Please use this identifier to cite or link to this item: http://hdl.handle.net/2445/96004
Title: A randomized placebo-controlled trial of intermittent preventive treatment in pregnant women in the context of insecticide treated nets delivered through the antenatal clinic
Author: Menéndez, Clara
Bardají, Azucena
Sigauque, Betuel
Romagosa Pérez-Portabella, Cleofé
Sanz, Sergi
Serra-Casas, Elisa
Macete, Eusébio
Berenguera, Anna
David, Catarina
Dobaño, Carlota, 1969-
Naniche, Denise
Mayor Aparicio, Alfredo Gabriel
Ordi i Majà, Jaume
Mandomando, Inacio
Aponte, John J.
Mabunda, Samuel
Alonso, Pedro
Keywords: Embarassades
Malària
Placebos
Assaigs clínics
Àfrica subsahariana
Pregnant women
Malaria
Placebos (Medicine)
Clinical trials
Sub-Saharan Africa
Issue Date: 9-Apr-2008
Publisher: Public Library of Science (PLoS)
Abstract: Background:Current recommendations to prevent malaria in African pregnant women rely on insecticide treated nets(ITNs) and intermittent preventive treatment (IPTp). However, there is no information on the safety and efficacy of theircombined use.Methods:1030 pregnant Mozambican women of all gravidities received a long-lasting ITN during antenatal clinic (ANC)visits and, irrespective of HIV status, were enrolled in a randomised, double blind, placebo-controlled trial, to assess thesafety and efficacy of 2-dose sulphadoxine-pyrimethamine (SP). The main outcome was the reduction in low birth weight.Findings:Two-dose SP was safe and well tolerated, but was not associated with reductions in anaemia prevalence atdelivery (RR, 0.92 [95% CI, 0.79-1.08]), low birth weight (RR, 0.99 [95% CI, 0.70-1.39]), or overall placental infection(p = 0.964). However, the SP group showed a 40% reduction (95% CI, 7.40-61.20]; p = 0.020) in the incidence of clinicalmalaria during pregnancy, and reductions in the prevalence of peripheral parasitaemia (7.10% vs 15.15%) (p,0.001), and ofactively infected placentas (7.04% vs 13.60%) (p = 0.002). There was a reduction in severe anaemia at delivery of borderlinestatistical significance (p = 0.055). These effects were not modified by gravidity or HIV status. Reported ITN's use was morethan 90% in both groups.Conclusions:Two-dose SP was associated with a reduction in some indicators, but these were not translated to significantimprovement in other maternal or birth outcomes. The use of ITNs during pregnancy may reduce the need to administerIPTp. ITNs should be part of the ANC package in sub-Saharan Africa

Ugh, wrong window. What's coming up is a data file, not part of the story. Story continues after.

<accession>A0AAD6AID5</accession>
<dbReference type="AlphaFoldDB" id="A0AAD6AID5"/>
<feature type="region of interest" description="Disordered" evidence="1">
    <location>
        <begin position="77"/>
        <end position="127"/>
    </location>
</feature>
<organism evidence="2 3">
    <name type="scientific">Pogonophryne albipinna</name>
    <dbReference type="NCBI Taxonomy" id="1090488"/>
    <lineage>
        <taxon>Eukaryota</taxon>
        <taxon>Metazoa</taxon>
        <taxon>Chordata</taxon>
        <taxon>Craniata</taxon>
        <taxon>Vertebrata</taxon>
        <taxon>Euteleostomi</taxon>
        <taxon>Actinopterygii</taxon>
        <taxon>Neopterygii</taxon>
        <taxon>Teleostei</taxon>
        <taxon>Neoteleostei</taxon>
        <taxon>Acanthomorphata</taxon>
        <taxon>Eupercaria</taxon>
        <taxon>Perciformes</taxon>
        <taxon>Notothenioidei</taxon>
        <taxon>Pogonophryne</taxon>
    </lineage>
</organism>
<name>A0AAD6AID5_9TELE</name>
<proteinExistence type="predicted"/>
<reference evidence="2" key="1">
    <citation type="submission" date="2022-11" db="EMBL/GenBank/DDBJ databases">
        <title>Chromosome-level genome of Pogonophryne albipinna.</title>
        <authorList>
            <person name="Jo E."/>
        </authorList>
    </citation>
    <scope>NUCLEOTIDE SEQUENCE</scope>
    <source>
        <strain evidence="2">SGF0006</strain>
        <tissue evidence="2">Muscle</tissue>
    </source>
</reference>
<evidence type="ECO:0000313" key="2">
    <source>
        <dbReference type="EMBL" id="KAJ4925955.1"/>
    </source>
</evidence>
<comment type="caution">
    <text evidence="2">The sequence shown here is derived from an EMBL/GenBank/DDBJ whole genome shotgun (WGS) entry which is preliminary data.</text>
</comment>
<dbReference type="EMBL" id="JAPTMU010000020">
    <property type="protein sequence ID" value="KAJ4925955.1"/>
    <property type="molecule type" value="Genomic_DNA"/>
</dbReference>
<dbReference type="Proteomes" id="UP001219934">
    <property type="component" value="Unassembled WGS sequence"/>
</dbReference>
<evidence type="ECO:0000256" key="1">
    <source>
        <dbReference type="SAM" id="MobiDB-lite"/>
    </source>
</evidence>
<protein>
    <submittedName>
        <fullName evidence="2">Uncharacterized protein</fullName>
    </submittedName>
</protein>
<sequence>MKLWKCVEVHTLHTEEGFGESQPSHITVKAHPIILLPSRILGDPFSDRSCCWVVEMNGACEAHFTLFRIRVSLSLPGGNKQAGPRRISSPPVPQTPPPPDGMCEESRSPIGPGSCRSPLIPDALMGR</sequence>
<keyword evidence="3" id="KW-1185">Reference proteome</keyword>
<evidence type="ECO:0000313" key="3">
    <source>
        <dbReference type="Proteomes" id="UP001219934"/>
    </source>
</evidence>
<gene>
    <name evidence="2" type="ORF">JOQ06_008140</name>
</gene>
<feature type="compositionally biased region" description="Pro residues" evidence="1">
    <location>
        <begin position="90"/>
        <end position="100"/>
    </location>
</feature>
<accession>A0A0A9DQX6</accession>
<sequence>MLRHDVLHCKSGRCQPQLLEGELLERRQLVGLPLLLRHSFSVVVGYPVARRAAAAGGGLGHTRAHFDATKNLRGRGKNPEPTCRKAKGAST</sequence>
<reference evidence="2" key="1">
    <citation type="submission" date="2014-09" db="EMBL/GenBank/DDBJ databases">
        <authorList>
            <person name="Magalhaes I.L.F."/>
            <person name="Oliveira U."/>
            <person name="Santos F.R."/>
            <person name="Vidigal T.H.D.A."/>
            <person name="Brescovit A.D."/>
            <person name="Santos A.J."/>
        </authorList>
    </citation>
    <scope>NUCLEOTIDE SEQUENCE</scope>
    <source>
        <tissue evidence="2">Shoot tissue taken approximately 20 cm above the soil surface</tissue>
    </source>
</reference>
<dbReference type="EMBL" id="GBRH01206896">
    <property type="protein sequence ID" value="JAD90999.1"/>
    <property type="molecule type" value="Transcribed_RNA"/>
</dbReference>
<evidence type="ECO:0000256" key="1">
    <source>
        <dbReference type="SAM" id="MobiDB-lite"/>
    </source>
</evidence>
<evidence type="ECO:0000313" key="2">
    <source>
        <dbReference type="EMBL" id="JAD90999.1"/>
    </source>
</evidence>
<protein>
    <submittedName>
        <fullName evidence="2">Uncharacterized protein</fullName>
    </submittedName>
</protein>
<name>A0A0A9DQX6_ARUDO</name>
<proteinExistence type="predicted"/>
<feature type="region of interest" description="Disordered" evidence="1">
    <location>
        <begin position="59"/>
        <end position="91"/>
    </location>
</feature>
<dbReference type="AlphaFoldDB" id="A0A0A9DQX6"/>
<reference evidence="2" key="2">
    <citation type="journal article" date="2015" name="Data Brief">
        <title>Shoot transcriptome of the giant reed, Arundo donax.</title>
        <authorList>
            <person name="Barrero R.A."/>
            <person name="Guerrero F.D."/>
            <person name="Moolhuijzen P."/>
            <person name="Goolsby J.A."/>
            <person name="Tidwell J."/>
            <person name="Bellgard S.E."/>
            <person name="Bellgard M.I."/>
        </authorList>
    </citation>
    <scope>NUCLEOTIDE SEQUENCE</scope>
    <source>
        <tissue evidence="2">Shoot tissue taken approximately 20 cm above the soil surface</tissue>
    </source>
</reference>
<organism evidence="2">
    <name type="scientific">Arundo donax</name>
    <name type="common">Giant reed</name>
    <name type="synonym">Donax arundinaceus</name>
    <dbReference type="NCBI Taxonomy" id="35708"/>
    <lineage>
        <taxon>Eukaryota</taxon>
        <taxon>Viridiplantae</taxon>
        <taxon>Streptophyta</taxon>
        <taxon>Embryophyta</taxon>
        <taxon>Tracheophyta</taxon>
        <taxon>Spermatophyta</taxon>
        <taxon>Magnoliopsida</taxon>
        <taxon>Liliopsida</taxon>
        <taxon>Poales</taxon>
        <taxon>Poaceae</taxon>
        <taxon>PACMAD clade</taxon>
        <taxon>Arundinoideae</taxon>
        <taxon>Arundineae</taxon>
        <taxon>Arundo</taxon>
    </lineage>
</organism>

Note: Reproducció del document publicat a: http://dx.doi.org/10.1371/journal.pone.0001934
It is part of: PLoS One, 2008, vol. 3, num. 4, p. e1934
Related resource: http://dx.doi.org/10.1371/journal.pone.0001934
URI: http://hdl.handle.net/2445/96004
ISSN: 1932-6203
Appears in Collections:Articles publicats en revistes (Medicina)

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